Passion: A Holy Flame or Incredible Suffering?

Passion: A Holy Flame or Incredible Suffering? By Petra on 25/03/2016 1819 everyday enlightenment, passion

Passion is a word that evokes many sentiments and meanings. 

On one end of the spectrum there is the emphasis on the fire and strong emotions that are fuelled with it. 

On the other end there is the endurance of pain and the suffering. 

Which one is true? Is there a another way?

What is passion?

The meaning of the word evolved over a period of centuries. 

The origin of the word "passion" is found in the Latin word "passio" which means "suffering.” 

It developed over the centuries from experiencing pain to experiencing any sort of intense feeling or emotion, especially love or sexual desire, enthusiasm or zeal and anger or rage.

Passion as enthusiasm

Business is about accomplishing goals and getting results. The best way to get there is to define a goal that is worthwhile and achievable and then stir up the fire in people so people will do their utmost to reach it. Passion is about the thrill, the adrenalin and the excitement. Passion is the enthusiasm needed to turn your business endeavors in a success.

It is typical of the business world that passion is only used in it’s meaning of enthusiasm. In business people tend to go for passion without the process, without pain. Business people have a strong need to look at things in a positive way. Negative emotions only slow you down. Problems are quickly turned into opportunities.

Few people understand that if you want something that is truly worthwhile it means that you have to overcome obstacles, face ridicule and rejection and still continue on the path. Only creative entrepreneurs and artists know that following your true passion also involves enduring pain or suffering.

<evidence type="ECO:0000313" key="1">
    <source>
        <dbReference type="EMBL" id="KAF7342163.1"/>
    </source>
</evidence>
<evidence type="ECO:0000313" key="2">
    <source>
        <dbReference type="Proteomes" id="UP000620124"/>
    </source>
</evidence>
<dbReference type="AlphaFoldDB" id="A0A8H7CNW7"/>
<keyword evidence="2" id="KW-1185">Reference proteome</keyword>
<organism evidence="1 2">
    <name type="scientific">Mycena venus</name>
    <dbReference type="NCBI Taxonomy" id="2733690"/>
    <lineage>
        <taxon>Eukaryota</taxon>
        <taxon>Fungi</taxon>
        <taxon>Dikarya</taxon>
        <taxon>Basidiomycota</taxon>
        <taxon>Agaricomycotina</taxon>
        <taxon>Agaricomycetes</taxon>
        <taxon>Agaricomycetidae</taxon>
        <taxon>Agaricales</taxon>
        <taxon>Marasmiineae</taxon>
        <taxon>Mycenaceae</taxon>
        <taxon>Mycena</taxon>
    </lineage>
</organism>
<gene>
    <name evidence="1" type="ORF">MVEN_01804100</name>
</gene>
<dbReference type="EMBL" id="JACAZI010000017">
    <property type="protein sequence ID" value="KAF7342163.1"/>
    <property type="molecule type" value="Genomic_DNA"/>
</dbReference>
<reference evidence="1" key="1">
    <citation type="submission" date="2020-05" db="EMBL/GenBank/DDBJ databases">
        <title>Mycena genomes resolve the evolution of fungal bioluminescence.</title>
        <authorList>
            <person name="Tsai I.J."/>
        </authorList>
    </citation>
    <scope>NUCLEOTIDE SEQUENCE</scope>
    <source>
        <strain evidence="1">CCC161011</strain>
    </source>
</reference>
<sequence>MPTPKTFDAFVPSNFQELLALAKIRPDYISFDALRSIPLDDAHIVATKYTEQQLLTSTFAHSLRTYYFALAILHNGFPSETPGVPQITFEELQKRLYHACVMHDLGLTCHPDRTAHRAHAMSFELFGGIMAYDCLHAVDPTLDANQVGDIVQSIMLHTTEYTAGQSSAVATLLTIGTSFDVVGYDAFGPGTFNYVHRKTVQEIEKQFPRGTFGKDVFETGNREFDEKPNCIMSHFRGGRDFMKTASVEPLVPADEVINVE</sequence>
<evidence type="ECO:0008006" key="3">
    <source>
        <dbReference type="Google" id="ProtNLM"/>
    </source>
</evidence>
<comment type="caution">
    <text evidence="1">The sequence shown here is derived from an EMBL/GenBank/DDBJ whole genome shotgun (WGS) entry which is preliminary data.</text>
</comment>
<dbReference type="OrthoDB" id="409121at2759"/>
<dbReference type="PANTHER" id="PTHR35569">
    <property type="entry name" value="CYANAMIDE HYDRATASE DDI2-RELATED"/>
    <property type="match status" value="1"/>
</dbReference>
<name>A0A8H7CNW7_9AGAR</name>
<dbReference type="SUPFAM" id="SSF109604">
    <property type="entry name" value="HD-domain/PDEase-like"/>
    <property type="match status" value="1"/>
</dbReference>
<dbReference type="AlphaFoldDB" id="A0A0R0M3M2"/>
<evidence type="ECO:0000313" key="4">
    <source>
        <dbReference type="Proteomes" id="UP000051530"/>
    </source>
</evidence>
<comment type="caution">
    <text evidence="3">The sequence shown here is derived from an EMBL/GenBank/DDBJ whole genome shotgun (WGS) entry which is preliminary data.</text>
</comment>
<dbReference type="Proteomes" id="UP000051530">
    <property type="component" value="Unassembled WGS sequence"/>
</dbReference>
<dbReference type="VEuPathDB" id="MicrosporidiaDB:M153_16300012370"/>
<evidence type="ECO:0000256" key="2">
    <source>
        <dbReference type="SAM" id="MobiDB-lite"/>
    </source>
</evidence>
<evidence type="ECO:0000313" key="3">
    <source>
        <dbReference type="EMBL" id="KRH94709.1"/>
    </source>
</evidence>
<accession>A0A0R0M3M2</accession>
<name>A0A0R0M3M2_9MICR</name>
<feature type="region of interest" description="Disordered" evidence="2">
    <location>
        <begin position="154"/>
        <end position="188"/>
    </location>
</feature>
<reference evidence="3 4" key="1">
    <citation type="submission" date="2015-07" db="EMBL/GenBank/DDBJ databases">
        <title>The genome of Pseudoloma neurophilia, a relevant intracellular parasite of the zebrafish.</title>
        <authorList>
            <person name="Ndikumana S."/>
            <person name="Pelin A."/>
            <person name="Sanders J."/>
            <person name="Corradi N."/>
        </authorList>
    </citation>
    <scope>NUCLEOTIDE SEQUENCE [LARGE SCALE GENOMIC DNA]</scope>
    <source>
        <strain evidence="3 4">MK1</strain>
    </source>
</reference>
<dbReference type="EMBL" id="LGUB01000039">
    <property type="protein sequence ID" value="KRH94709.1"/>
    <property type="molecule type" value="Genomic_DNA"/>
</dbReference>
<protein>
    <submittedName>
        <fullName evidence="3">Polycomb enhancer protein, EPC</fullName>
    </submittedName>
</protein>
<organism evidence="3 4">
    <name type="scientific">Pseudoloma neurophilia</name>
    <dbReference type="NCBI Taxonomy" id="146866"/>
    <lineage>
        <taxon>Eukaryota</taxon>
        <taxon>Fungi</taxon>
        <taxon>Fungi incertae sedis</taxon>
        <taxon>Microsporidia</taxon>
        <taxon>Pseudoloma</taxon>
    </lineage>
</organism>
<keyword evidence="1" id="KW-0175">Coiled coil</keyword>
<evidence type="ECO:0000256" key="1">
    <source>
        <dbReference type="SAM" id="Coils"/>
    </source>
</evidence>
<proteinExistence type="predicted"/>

Passion as suffering

In religion the emphasis is on the willingness to suffer in order to reach a theological goal. Passion becomes suffering for something worthwhile. Jesus’ last week of life illustrated this. His heart was so “on fire,” so full of a desire for what he needed to accomplish that it gave him the strength to endure torture and crucifixion. That is how passion for Christians became synonymous with the suffering of Christ on the cross.

Glorifying suffering is however a limited view. The focus is on the process and on the amount of pain one can endure. It creates martyrs instead of enlightened beings. It is the root of religious fanaticism, as can be seen in the Jihadists who bombed the airport and metro station in Brussels.

From passion to compassion

Nobody will deny the power passion has. True passion has a motive to strive for something good, a higher purpose if you will. True passion will go beyond psychological goals (pride, approval, fame, fortune, etc.). It is a fire that is infinite, that comes from Spirit and that connects to the Divine, the Whole, Oneness or God, whichever word fits for you. True passion is a quest for the ultimate good. Love. Oneness. Enlightenment.

Your true passion is what you stick with even when it’s excruciating because you know deep inside it is what you need to do. It is the fire that keeps you going on your path when the going gets tough. It's the fire that transforms the pain into something new.

Without a passion for enlightenment, there wouldn’t be many people who would start with meditation. If your passion for enlightenment is great enough, the fire within will transform the pain and suffering, release the desires for and attachments to this world and will aid you in developing compassion.

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